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Great Mortgage Rates during election years

Wow, I sure love election years because interest rates generally fall into the basement.  That is one reason I firmly belive in a 5-7  year ARM.  I found a good article about Adjustable Rate Mortgages on www.nahb.com

Adjustable Rate Mortgages (ARMs)
With a fixed-rate mortgage, the interest rate stays the same during the life of the loan. But with an ARM, the interest rate changes periodically, usually in relation to a specific index such as a cost of funds rate or the Treasury bill rate. Payments may go up or down accordingly. Adjustable-rate mortgages (ARMs) are characterized by the time frame for adjustment, such as 1 year, or 3, 5, 7, or 10 years. Hybrid ARMs have grown in popularity because they may offer a favorable fixed rate of interest for a time, such as 3, 5, 7, or 10 years, after which the loan becomes a 1-year ARM.


Lenders generally charge lower initial interest rates for ARMs and Hybrid ARMs than for fixed-rate mortgages. This makes the ARM easier on your pocketbook at first than a fixed-rate mortgage for the same amount. It also means that you might qualify for a larger loan because lenders sometimes make this decision on the basis of your current income and the anticipated monthly payments for the few year or two. Moreover, if interest rates remain steady or move lower, your ARM could be less expensive over a long period than a fixed-rate mortgage.


Against these advantages, you have to weigh the risk that an increase in interest rates would lead to higher monthly payments in the future. It's a trade-off: you get a lower rate with an ARM in exchange for assuming more risk.

 

Here are some things to consider with an ARM or a Hybrid ARM:

  • Is my income likely to increase enough to cover higher mortgage payments if interest rates go up?
  • How long do I plan to own this home? (If you plan to sell soon, rising interest rates may not present the risk they do if you plan to own the house for a long time.)
  • Can my payments increase even if interest rates generally do not increase?
  • What index will be used to adjust the mortgage rate? Ask the lender for a table showing movements in the index over the previous 10 years to see how your mortgage payments would have changed.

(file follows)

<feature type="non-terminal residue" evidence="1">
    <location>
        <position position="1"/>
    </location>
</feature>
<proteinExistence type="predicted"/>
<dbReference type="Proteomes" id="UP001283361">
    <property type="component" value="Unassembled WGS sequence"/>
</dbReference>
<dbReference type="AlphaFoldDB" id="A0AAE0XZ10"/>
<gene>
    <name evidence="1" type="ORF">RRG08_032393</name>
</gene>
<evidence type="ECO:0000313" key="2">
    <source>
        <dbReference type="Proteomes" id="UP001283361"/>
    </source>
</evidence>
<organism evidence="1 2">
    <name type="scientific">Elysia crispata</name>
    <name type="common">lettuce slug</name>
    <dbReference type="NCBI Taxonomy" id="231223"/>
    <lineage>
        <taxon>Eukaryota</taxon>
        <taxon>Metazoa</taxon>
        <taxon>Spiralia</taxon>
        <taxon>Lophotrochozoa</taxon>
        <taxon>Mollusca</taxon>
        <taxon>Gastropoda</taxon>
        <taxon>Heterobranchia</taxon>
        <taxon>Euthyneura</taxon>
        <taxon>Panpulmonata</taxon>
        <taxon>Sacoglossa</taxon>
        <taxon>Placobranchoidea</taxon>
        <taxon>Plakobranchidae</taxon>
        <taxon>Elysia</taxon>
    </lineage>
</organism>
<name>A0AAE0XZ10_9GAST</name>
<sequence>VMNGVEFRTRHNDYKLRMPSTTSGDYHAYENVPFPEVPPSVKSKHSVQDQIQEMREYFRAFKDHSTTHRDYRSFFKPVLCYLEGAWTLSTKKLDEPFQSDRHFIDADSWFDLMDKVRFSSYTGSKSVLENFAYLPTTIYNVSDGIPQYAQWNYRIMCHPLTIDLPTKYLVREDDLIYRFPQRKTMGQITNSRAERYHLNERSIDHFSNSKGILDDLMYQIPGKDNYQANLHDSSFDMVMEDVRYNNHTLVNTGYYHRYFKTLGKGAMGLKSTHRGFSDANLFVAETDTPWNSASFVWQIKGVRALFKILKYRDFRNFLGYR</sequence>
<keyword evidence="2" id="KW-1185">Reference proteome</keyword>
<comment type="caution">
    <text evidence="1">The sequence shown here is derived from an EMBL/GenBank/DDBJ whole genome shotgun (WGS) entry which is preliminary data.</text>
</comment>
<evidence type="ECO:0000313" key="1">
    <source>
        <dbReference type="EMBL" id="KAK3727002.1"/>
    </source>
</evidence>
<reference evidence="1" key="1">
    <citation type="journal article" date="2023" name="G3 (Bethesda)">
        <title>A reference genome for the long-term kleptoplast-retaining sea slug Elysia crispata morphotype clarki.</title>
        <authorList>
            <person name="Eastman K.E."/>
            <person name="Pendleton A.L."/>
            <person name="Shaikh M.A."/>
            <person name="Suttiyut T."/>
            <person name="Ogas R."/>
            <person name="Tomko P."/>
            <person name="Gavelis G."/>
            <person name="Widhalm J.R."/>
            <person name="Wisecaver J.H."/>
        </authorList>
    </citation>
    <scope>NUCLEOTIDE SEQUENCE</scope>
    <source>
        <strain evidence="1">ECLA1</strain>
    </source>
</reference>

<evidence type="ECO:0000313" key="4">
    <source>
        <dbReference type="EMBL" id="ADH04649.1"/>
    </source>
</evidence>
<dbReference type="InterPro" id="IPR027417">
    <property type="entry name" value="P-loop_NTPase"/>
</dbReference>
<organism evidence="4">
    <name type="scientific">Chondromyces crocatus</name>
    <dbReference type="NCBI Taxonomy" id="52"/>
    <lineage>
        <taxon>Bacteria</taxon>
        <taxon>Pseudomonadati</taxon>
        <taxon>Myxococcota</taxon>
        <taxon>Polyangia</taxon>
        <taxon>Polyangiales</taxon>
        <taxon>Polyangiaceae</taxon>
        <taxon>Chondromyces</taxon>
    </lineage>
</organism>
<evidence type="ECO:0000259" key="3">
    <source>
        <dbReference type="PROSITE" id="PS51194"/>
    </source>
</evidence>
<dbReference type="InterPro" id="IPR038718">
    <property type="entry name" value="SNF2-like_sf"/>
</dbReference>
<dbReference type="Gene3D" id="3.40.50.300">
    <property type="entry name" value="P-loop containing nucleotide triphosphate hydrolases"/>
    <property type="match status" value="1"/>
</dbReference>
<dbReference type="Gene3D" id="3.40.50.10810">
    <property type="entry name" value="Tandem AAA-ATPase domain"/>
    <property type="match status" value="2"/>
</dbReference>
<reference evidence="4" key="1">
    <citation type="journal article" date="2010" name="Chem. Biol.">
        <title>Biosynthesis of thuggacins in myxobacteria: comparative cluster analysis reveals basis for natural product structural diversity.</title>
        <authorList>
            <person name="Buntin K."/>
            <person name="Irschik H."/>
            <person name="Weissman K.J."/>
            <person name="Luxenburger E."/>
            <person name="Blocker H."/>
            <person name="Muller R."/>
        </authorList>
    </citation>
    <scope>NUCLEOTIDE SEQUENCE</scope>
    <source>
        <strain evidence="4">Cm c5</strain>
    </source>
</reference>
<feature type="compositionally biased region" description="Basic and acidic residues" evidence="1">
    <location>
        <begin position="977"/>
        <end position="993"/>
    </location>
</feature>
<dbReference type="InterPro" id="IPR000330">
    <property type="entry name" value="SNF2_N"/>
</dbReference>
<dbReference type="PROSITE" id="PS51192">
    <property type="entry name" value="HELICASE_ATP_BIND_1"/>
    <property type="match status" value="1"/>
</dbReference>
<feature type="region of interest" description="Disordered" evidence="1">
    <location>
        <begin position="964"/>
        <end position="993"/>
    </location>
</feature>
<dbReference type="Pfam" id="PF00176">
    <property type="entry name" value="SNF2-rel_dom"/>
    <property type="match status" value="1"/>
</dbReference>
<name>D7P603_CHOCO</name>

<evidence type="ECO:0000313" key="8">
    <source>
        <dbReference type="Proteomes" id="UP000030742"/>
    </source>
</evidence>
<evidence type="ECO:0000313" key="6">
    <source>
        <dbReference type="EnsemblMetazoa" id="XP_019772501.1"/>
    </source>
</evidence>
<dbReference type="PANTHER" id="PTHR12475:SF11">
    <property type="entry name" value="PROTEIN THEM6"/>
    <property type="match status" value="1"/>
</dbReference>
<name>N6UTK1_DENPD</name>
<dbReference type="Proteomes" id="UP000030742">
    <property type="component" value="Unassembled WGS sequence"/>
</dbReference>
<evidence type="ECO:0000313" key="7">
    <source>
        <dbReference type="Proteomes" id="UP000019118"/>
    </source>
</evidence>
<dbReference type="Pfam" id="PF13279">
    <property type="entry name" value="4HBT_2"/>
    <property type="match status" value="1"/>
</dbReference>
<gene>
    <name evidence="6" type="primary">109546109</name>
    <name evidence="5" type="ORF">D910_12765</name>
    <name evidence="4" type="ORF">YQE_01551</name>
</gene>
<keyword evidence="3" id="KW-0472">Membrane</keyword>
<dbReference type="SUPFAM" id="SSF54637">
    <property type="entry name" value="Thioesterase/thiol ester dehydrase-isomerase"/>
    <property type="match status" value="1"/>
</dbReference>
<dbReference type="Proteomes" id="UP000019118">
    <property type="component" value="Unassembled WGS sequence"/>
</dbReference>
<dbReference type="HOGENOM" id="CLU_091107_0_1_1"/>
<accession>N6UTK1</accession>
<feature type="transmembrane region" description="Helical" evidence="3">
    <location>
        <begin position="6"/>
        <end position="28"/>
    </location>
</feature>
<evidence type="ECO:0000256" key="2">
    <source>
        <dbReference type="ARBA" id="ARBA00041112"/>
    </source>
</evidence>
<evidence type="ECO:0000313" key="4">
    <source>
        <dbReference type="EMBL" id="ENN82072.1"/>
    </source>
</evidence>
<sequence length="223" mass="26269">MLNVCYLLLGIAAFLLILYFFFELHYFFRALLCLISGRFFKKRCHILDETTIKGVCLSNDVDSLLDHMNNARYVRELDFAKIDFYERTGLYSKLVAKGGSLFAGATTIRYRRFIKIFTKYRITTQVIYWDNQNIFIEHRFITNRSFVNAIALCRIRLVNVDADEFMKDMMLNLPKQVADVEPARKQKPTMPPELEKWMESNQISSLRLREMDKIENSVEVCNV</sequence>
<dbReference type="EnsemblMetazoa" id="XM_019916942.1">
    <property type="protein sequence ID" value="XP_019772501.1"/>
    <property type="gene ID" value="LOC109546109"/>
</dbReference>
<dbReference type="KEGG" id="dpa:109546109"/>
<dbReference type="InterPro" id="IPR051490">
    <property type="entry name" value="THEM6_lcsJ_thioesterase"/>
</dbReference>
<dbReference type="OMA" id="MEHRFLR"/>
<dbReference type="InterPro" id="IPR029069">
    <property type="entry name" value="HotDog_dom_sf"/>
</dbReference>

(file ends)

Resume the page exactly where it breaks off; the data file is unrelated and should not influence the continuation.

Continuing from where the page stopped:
• How often will the interest rate be adjusted? Every year? Three years? Five years? The longer the adjustment period, the better you will be able to plan your future loan cost.
  • What is the initial mortgage interest rate? Does it include a special discount or “teaser?” If so, you could face a large increase in your monthly payments when the interest rate is adjusted for the first time.
  • What is the margin on the interest rate? The margin is the amount that the lender adds to the index rate to calculate your mortgage rate. For instance, if the index rate is 7 percent and the margin is 2 percent, your overall interest rate would be 9 percent.
  • What limits or caps have been placed on the adjustments? One of the most important items to discuss with your lender is the maximum amount that your mortgage rate can increase in any single adjustment period and over the life of the loan. Find out the "worst case" situation in the event of a sharp increase in your index rate.
  • Is the loan convertible? If so, is there a cost to convert? Convertibility allows you to change your ARM to a fixed-rate loan at some designated time in the future.
  • Is there a prepayment penalty? If you sell your house and pay off your loan early, you may be assessed a fee.

 

These types of loans could be right for you.  I think society requires people move around more than they used to.  Most of the people we build homes for, move 2-4 years later.  I'm sure that the majority of those who moved, thought they would be in their home much longer.  Unless you are really sure you are going to be in your home for the long haul; you should look into the ARM.

By the way, rates have fallen 4 weeks in a row.  Better hurry!

Happy home Plan Hunting

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